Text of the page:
noting that the OML was intended to give the "public access to a broad range of meetings at which public business is considered"Summary of this case from Doe v. Colo. Dep't of Pub. Health & Env’t
Decided October 31, 1983. Rehearing Denied January 9, 1984.
Appeal from the District Court of the City and County of Denver, Honorable Susan Graham Barnes, Judge.
Ralph A. Cole, Leland R. Branting, for plaintiff-appellant.
J.D. MacFarlane, Attorney General, Charles B. Howe, Deputy Attorney General, Joel W. Cantrick, Solicitor General, David K. Rees, Assistant Attorney General, for defendants-appellees.
JUSTICE DUBOFSKY does not participate.
Senator Ralph Cole (appellant) appeals a declaratory judgment which held that legislative caucus meetings are subject to the Colorado Open Meetings Law, sections 24-6-401 -402, C.R.S. 1973 (1982 Repl. Vol. 10). Appellant argues that the Open Meetings Law is not applicable to legislative caucus meetings. Alternatively, appellant asserts that, even if this court finds that legislative caucuses are policy-making bodies subject to the Open Meetings Law, requiring that legislative caucus meetings be open to the public both conflicts with Article V of the Colorado Constitution and deprives appellant of his constitutional rights to freedom of speech and association as guaranteed by the Colorado and federal constitutions. We do not agree with appellant and accordingly affirm the district court.
In December 1973, appellant brought a declaratory judgment action against the Attorney General, the Secretary of State, and the State of Colorado alleging the Colorado Open Meetings Law, sections 24-6-401 -402, C.R.S. 1973 (1982 Repl. Vol. 10), to be unconstitutional and asserting that the law should be construed so as not to apply to legislative caucuses. Appellant subsequently filed an amended complaint challenging the constitutionality of the statute on the grounds that it violates his rights to freedom of speech and association as guaranteed by both the Colorado and federal constitutions. U.S. Const. amend. I; Colo. Const. art. II, § 10.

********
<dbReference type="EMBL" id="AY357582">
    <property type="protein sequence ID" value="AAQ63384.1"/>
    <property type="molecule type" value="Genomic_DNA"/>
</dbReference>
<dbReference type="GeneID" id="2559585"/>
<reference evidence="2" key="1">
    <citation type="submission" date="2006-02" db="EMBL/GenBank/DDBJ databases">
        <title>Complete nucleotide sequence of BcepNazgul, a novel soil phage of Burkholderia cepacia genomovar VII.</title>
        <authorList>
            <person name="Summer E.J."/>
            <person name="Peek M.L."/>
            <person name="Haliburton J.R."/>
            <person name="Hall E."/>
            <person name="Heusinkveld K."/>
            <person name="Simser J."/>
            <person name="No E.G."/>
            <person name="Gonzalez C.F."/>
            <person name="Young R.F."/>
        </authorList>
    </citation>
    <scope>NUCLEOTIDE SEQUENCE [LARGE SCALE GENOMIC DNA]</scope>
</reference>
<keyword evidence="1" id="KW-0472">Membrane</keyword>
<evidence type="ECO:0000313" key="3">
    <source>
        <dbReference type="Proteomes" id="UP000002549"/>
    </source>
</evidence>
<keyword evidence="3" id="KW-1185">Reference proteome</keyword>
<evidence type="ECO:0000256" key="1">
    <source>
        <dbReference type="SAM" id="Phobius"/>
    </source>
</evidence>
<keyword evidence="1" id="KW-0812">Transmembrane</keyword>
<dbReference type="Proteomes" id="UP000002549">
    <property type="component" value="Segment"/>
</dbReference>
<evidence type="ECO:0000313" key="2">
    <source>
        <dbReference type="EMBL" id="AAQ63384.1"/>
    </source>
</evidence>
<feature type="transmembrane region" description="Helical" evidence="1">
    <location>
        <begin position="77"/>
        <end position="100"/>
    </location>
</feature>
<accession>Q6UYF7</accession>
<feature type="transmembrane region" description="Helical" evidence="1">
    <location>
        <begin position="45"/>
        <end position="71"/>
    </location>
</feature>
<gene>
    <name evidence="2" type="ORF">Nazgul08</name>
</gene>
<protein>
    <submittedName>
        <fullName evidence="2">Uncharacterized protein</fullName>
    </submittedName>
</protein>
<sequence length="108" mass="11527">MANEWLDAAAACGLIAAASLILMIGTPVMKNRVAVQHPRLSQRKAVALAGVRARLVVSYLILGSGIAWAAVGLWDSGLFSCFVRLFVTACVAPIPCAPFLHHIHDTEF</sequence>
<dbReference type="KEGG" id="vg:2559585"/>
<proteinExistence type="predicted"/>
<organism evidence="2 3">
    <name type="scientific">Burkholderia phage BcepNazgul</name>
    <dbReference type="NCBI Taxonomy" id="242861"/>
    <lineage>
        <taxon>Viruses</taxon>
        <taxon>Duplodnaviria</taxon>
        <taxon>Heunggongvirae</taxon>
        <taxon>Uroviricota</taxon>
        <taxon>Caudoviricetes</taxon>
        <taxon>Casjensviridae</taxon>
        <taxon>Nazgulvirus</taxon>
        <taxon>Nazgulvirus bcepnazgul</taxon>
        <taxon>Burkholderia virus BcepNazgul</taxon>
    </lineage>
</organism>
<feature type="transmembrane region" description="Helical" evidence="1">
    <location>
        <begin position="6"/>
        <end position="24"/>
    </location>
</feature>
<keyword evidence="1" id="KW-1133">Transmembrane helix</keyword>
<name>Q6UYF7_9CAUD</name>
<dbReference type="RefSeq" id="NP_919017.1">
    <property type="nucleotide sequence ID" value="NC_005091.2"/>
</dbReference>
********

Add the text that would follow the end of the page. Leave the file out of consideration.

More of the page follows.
Subsequently, appellant filed a motion for summary judgment and the state filed a motion for partial summary judgment. Appellant's motion was denied. The state's motion for partial summary judgment was granted. The district court held that the Open Meetings Law does not conflict with Article V, sections 12 and 14 of the Colorado Constitution. On February 28, 1979, the court conducted a hearing to determine whether legislative caucuses were subject to the Open Meetings Law. On October 9, 1979, the district court ruled that legislative caucuses are de facto bodies of the General Assembly and are subject to the Open Meetings Law. Appellant's motion for new trial was denied.